Women lead climate talks' toughest topic: reparations

Women are leading negotiations about the thorniest topic in the United Nations climate talks in Egypt

Seth Borenstein
Thursday 17 November 2022 07:04 GMT

Men usually outnumber and outrank women negotiators in climate talks, except when it comes to global warming's thorniest diplomatic issue this year — reparations for climate disasters.

The issue of polluting nations paying vulnerable countries is handed over to women, who got the issue on the agenda after 30 years. Whether this year’s United Nations climate talks in Egypt succeed or fail mostly will come down to the issue called loss and damage in international negotiations, officials and experts say. It’s an issue that intertwines equity and economics, balancing the needs of those hurt and those who would pay.

Nearly all of the key players are women and they and others say better gender representation could yield better results.

“I think what we need at this crucial time is empathy ... We need to think about our world in the sense of taking care of our world," said Chilean Environment Minister Maisa Rojas. "Maybe culturally, historically, they are seen as feminine values.”

Rojas, a climate scientist, and Germany special climate envoy Jennifer Morgan engineered a last-minute deal that got the issue of loss and damage on the agenda for the first time in 27 climate summits.

Now that it’s on the agenda, the top people trying to get something meaningful done are women. And that provides hope, a top United Nations official said.

“At times, at least in negotiations, women are able to find a pathway forward where maybe high testosterone does not yield itself well to that,” United Nations Environment Programme Director Inger Andersen said in an interview with The Associated Press.

Milagros De Camps, vice minister of international cooperation for the Dominican Republic, said women simply get better results.

“There are better results because women tend to be better in conflict resolution,” De Camps said. “They tend to be better in terms of reaching agreements, better in developing stricter policies that tend to be more sustainable."

Overall, in the climate talks, men still dominate, both in their total numbers and in holding top positions. The summit’s president, the United Nations’ climate chief, the U.N. secretary-general and the top climate envoys for the United States, China and India are men, as are the overwhelming majority of heads of government who took the stage in the first week.

Christiana Figueres, who was a driving force behind the 2015 Paris agreement as the United Nation's climate chief, said that, while every generality has exceptions, women tend to be more long-term thinkers, more inclusive, and more concerned with justice than men are.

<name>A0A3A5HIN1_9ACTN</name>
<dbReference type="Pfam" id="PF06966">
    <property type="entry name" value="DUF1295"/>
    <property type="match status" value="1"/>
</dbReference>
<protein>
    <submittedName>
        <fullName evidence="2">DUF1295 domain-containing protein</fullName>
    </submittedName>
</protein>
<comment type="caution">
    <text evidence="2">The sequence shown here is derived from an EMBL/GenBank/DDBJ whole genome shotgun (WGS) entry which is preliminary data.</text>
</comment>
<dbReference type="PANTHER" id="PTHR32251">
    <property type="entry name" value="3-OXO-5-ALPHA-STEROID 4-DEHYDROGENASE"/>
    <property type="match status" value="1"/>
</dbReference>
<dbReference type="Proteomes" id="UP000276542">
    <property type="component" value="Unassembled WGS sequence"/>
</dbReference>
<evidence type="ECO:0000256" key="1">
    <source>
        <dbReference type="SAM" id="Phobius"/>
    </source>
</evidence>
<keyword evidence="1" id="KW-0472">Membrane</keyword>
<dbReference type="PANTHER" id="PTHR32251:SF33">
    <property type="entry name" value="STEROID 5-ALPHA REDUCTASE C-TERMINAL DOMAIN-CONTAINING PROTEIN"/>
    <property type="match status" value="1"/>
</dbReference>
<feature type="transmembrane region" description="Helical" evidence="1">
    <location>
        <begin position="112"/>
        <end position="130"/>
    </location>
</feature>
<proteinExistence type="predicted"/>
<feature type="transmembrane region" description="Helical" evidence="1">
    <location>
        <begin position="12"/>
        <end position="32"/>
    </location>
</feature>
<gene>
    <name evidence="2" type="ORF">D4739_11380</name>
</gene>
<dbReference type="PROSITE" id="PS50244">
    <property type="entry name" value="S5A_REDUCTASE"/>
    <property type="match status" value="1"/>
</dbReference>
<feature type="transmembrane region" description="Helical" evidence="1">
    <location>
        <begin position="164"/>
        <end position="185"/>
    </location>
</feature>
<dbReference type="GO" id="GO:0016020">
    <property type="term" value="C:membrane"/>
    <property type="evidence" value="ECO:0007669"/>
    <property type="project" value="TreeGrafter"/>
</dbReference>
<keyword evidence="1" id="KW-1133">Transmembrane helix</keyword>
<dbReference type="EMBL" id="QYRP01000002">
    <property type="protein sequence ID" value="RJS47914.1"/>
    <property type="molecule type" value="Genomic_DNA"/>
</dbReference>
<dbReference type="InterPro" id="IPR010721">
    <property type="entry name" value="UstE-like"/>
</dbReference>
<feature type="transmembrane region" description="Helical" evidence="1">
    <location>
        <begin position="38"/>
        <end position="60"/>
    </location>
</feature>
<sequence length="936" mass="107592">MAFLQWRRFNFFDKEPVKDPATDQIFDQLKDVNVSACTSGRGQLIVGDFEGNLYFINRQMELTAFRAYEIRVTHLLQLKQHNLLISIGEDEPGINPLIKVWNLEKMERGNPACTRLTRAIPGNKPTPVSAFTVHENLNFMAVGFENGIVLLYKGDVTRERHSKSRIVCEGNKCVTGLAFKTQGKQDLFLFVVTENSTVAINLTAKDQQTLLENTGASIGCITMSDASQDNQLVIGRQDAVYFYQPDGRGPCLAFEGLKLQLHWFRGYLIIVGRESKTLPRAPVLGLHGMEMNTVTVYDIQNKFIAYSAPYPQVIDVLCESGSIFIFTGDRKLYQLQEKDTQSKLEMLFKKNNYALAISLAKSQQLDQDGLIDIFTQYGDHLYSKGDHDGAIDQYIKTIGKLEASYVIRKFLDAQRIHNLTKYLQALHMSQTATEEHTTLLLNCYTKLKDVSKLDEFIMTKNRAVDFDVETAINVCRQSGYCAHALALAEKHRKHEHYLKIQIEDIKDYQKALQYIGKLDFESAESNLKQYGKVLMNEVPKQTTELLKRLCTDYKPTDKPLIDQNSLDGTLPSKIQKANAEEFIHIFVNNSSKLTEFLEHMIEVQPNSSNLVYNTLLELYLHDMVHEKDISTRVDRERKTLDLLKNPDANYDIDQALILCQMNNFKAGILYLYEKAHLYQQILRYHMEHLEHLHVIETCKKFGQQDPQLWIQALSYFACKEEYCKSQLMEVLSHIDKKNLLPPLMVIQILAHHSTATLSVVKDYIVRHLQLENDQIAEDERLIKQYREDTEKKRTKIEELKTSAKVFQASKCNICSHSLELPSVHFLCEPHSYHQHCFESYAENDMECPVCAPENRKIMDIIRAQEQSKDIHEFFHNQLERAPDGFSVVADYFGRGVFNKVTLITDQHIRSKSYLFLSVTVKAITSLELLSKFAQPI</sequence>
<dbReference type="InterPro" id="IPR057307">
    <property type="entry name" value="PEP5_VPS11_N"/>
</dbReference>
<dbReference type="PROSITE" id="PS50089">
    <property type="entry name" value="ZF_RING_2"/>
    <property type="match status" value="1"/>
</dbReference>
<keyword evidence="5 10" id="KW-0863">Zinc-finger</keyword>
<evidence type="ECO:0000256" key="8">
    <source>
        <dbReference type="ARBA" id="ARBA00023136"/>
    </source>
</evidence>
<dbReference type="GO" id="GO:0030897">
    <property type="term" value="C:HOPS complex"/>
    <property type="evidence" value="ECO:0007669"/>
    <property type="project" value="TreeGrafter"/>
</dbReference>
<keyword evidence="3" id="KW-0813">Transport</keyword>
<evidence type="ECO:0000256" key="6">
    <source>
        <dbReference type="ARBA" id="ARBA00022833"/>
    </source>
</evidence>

“We have a deeper sense of human justice and this is very much a justice issue,” Figueres said in a Zoom interview Wednesday. “So I’m not surprised that it is women who are taking the lead on both the political negotiations as well as the thought leadership on loss and damages."

“Women are on the cutting edge of the climate crisis,” said German special climate envoy Morgan, a veteran of negotiations as an environmental advocate and former head of Greenpeace. “We understand how we need to work together with others to find a solution. Especially the most vulnerable."

For women “it’s not about egos, it is about finding the solution,” said Preety Bhandari, a senior adviser on climate finance at the World Resources Institute.

It’s not just behind the scenes. The public faces of climate reparations are often female.

Barbados Prime Minister Mia Mottley, who is promoting her Bridgetown Initiative that expands the idea with reform of multinational development banks, and Scottish First Minister Nicola Sturgeon “have been fearless” in pushing for some kind of compensation system, said Bhandari.

Many of the youth advocates who push negotiators further with their criticism of inaction — including Vanessa Nakate and Greta Thunberg — are female.

“(Legislatures) around the world that have more women, have stronger climate action,” said Katharine Hayhoe, The Nature Conservancy’s chief scientist. “They did a study on it.”

But it's not enough.

A United Nations report said that women made up 37% of countries' delegations, and 26% of leaders of delegations, in last year's summit in Glasgow. But among those younger than 26, 64% were female.In the groupd of those aged 26 to 35, it was nearly half women.

Maldives Environment Aminauth Shauna said she noticed that, when all the heads of state gathered at the beginning for pictures, called the family photo, they were nearly all male. But when it came to the people doing the work, that was more women and young people, like most of her delegation, she said.

“I hope all of us women here can make a difference here this time,” Shauna said.


Wanjohi Kabukuru contributed to this report.


Follow AP’s climate and environment coverage at https://apnews.com/hub/climate-and-environment


Follow Seth Borenstein on Twitter at @borenbears


Associated Press climate and environmental coverage receives support from several private foundations. See more about AP’s climate initiative here. The AP is solely responsible for all content.

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